Tropical Storm (formerly Hurricane) Humberto

September 16th, 2013 |
GOES-13 10.7 µm IR channel image (with track of Humberto)

GOES-13 10.7 µm IR channel image (with track of Humberto)

A GOES-13 10.7 µm IR channel image with the track of Humberto from the CIMSS Tropical Cyclones site  (above) showed that the storm (which became the first hurricane of the season in the Atlantic Basin on 11 September) had been meandering over the eastern North Atlantic Ocean for several days, eventually weakening to a post-tropical cyclone on 14 September before re-organizing into a tropical storm early in the day on 16 September (NHC advisories archive).

GOES-13 0.63 µm visible channel image (with ASCAT surface scatterometer winds)

GOES-13 0.63 µm visible channel image (with ASCAT surface scatterometer winds)

A GOES-13 0.63 µm visible channel image with an overlay of ASCAT surface scatterometer winds (above) showed evidence of tropical storm force winds (yellow wind barbs) north of the storm center at 13:17 UTC. Note the presence of a well-defined cloud vortex located southwest of the 18 UTC center fix position.The NHC discussion #26 mentioned that several smaller-scale vortices had been rotating around the mean circulation center of Humberto — and a close-up view using GOES-13 0.63 µm visible channel images (below; click image to play animation) revealed one of these exposed vortices to the southwest of the center of Humberto.

GOES-13 0.63 µm visible channel images (click images to play animation)

GOES-13 0.63 µm visible channel images (click images to play animation)

See From the Lee Side for a discussion on the role of vertical wind shear on tropical cyclones such as this.

GOES-13 Sounder Anomalies

September 16th, 2013 |
GOES-13 10.7 µm IR channel images (click unage to play animation)

GOES Sounder DPI Lifted Index from 1300 UTC 15 September

The GOES-13 Sounder has been experiencing an increased number of unexpected scan line lengths. This was originally detected on 1 July 2013 and it has become more common since 12 September 2013. The anomaly is manifest in the data by occasional pixel gaps in all channels of the Sounder images. Some images show only a single gap (and therefore just one missing pixel); other images have several gaps. In the image above, the missing values are the black pixels just off the North Carolina coast (for example), or near the Mississippi River in southwestern Mississippi. Note that missing data only is present in the GOES-13 part of the domain. The GOES-15 signal is clean. The root cause of this error is under investigation. From NESDIS: “No telemetry violations have occurred, and all Sounder filter wheel telemetry data, including Filter wheel currents and period monitors, are within expected values.”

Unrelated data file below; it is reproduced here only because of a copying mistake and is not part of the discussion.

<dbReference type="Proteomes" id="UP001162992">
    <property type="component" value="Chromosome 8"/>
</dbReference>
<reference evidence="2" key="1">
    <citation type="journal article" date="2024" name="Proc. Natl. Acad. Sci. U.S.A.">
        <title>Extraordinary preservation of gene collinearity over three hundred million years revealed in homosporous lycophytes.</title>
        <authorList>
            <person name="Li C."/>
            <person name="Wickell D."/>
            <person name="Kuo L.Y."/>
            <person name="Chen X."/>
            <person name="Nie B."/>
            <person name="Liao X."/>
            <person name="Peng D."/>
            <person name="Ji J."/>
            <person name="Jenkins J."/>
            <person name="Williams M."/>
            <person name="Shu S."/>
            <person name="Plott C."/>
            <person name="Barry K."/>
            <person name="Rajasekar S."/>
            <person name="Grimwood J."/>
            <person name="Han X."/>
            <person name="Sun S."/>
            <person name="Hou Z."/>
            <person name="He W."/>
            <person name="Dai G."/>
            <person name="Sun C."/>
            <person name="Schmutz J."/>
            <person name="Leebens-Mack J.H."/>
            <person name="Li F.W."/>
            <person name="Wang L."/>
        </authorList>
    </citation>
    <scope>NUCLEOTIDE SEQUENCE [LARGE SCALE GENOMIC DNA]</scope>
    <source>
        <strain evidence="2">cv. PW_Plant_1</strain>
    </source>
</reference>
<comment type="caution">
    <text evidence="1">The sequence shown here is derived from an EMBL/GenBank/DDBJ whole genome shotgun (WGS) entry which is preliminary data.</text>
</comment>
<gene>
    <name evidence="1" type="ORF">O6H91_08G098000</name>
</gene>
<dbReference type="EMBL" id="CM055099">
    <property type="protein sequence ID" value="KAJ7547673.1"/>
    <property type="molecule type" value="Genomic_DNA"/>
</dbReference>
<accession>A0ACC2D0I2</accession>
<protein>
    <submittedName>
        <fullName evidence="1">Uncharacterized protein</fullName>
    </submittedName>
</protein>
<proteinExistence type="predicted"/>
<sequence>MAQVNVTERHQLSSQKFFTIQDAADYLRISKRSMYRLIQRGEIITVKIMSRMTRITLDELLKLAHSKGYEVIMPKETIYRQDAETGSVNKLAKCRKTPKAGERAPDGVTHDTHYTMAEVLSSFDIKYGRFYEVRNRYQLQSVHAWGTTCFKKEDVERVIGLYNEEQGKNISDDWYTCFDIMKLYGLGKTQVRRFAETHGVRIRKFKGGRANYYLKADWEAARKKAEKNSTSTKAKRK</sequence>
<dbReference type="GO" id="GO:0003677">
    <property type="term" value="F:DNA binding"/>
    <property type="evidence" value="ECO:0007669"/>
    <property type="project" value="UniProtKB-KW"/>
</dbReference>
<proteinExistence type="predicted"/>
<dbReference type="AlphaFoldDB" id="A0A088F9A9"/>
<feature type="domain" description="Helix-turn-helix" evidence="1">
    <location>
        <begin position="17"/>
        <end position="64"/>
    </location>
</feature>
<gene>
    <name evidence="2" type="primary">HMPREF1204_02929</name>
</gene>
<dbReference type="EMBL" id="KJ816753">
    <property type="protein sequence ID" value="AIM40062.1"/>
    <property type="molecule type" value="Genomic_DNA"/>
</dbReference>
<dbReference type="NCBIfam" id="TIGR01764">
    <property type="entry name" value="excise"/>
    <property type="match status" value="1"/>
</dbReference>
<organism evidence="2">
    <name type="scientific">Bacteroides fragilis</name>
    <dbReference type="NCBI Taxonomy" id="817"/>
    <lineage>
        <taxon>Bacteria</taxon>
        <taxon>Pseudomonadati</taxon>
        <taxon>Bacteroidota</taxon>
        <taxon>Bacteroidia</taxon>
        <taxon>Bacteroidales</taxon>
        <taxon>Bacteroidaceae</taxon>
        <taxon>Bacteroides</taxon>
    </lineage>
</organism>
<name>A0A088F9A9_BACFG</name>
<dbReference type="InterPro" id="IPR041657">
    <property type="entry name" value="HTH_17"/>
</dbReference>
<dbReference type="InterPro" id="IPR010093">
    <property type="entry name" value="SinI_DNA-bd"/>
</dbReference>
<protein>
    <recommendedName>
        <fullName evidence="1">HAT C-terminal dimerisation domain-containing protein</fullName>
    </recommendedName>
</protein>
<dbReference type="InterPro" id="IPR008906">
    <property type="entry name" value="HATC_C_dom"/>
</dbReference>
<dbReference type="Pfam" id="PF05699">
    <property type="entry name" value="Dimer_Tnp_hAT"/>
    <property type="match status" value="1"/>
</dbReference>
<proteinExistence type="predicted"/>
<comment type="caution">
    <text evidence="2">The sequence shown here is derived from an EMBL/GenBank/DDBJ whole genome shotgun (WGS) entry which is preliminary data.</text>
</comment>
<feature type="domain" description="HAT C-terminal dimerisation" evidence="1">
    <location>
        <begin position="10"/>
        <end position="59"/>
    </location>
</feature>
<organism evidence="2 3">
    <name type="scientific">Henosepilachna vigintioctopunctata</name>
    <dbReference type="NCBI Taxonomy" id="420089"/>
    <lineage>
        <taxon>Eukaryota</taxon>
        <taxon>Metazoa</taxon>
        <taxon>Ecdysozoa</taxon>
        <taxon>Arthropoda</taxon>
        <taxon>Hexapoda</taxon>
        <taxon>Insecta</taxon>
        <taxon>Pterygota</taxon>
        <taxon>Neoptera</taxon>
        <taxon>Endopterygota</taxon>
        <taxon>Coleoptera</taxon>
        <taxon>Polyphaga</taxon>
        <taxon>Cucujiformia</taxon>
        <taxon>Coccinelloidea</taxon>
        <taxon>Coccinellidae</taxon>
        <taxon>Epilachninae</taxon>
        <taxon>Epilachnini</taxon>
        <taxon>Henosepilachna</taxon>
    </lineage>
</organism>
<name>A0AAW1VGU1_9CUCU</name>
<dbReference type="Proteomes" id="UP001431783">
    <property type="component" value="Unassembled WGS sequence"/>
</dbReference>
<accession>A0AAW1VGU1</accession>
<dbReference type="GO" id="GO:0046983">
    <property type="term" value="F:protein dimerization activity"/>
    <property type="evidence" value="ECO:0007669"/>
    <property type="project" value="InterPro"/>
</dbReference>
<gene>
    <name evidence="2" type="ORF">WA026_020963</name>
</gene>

The missing pixels are also present in the real-time Sounder data available at CIMSS at this link. An example from September 15th is shown below. Or, click here for a composite (GOES-13/GOES-15) single-band image.

GOES-13 10.7 µm IR channel images (click unage to play animation)

GOES Sounder DPI Lifted Index from 1300 UTC 15 September

A quick analysis at two times (0246 and 1446 UTC) suggests that prior to 28 August, errors per image were limited to 20 or so pixels. Between 28 August and 9 September, fewer than 100 pixels were affected each hour. Since 10 September, the number of pixels affected in each image has increased one some days to more than 200. There are nearly 64000 pixels in each sounder image, so the number of bad points remains a small percentage of the total.